Did Newt Gingrich Play a Part in Freddie Mac's Fundraising Scandal?

The beginning of his consulting relationship with the company coincided with its decision to illegally funnel money to Republicans

Newt Gingrich - AP Photo:Charlie Neibergall - banner.jpg

The Bloomberg Businessweek article about Newt Gingrich's $1.6 million Freddie Mac payday notes that he first interacted with the company in 1999, when his primary contact was Robert Mitchell Delk, Freddie Mac's chief lobbyist, and that "he was paid a self-renewing, monthly retainer of $25,000 to $30,000."

That gig lasted until 2002.

Interestingly, that was a time of scandal at Freddie Mac.

Let's go to the Associated Press archives:

Freddie Mac was accused of illegally using corporate resources between 2000 and 2003 for 85 fundraisers that collected about $1.7 million for federal candidates. Much of the fundraising benefited members of the House Financial Services Committee, a panel whose decisions can affect Freddie Mac. The fundraisers were organized by then-Freddie Mac lobbyists Robert Mitchell Delk and Clark Camper, who described them to the corporation's board of directors as "political risk management," the FEC [Federal Election Commission] said.

... Freddie Mac had held more than 40 fundraisers for House Financial Services Chairman Michael Oxley, R-Ohio. The FEC also found Freddie Mac officials used staff and resources to raise money from company employees to give to candidates, and that in 2002 the corporation itself gave $150,000 to the Republican Governors Association. The RGA ultimately returned the money.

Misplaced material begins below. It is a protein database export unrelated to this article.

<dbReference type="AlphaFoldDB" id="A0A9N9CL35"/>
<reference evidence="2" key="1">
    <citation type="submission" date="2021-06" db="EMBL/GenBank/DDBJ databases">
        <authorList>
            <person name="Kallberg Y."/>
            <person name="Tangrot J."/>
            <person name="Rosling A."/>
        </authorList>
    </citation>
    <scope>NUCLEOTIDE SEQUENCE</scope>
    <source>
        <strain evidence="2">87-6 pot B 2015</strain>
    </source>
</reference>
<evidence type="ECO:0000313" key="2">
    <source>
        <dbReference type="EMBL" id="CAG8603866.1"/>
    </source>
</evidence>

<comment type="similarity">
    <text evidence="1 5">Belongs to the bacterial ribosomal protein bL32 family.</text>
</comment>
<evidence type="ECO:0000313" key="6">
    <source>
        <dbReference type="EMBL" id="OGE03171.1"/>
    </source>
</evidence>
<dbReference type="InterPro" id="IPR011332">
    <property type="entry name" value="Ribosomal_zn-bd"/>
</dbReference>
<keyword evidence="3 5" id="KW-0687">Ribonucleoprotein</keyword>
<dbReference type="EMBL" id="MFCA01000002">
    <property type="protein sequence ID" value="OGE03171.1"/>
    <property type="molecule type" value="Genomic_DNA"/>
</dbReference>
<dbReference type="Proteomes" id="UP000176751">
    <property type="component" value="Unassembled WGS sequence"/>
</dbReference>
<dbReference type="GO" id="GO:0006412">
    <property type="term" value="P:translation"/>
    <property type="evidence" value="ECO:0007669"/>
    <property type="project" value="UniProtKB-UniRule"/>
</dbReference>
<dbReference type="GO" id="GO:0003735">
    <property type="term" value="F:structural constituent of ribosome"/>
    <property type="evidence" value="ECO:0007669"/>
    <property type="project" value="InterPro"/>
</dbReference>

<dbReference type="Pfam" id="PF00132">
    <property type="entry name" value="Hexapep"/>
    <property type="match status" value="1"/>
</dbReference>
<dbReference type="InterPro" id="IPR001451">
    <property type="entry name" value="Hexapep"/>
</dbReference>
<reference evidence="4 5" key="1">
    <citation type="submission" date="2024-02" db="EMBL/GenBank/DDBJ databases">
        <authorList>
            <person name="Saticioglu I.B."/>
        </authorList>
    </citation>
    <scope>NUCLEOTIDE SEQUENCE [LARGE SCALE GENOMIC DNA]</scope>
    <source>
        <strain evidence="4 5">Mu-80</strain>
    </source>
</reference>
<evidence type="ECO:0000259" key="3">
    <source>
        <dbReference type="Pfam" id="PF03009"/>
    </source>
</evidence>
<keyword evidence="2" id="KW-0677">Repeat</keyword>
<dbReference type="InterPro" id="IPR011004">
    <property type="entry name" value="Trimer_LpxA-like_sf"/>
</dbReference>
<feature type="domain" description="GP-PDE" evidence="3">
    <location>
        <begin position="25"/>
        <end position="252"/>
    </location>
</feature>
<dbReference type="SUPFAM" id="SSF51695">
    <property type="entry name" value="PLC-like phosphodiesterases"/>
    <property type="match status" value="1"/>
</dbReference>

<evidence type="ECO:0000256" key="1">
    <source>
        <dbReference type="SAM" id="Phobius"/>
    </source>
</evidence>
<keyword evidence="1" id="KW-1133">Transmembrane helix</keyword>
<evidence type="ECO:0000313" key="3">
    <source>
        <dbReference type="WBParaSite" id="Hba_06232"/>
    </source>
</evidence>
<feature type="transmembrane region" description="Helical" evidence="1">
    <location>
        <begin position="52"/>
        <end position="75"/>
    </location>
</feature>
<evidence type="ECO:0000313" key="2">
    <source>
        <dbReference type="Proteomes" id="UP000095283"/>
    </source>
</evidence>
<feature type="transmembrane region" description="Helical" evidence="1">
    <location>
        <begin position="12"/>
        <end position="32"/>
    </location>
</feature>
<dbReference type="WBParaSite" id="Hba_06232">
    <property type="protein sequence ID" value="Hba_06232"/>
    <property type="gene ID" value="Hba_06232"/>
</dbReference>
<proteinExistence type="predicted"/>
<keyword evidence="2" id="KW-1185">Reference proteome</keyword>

Due to that illegal contribution and those fundraisers, Freddie Mac ultimately paid a $3.8 million fine, the biggest to date in Federal Election Commission history. It could be coincidence that, just as a powerful former speaker of the House was hired by the organization's chief lobbyist as a highly paid consultant, it began to funnel large amounts of money to his erstwhile Republican colleagues.

Was it?

Whether or not Gingrich bore partial responsibility for the illegal strategy, is it credible that he was unaware that the organization paying him so handsomely was also holding dozens of fundraisers and funneling big money to his recent colleagues? As Gingrich said Wednesday, in the course of defending himself, "It reminds people that I know a great deal about Washington. We just tried four years of amateur ignorance and it didn't work very well. So, having someone who actually knows Washington might be a really good thing." Did Gingrich know Washington well enough to see that his main contact at Freddie Mac was pursuing an illegal strategy?

Image credit: Reuters

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Conor Friedersdorf is a staff writer at The Atlantic, where he focuses on politics and national affairs. He lives in Venice, California, and is the founding editor of The Best of Journalism, a newsletter devoted to exceptional nonfiction.

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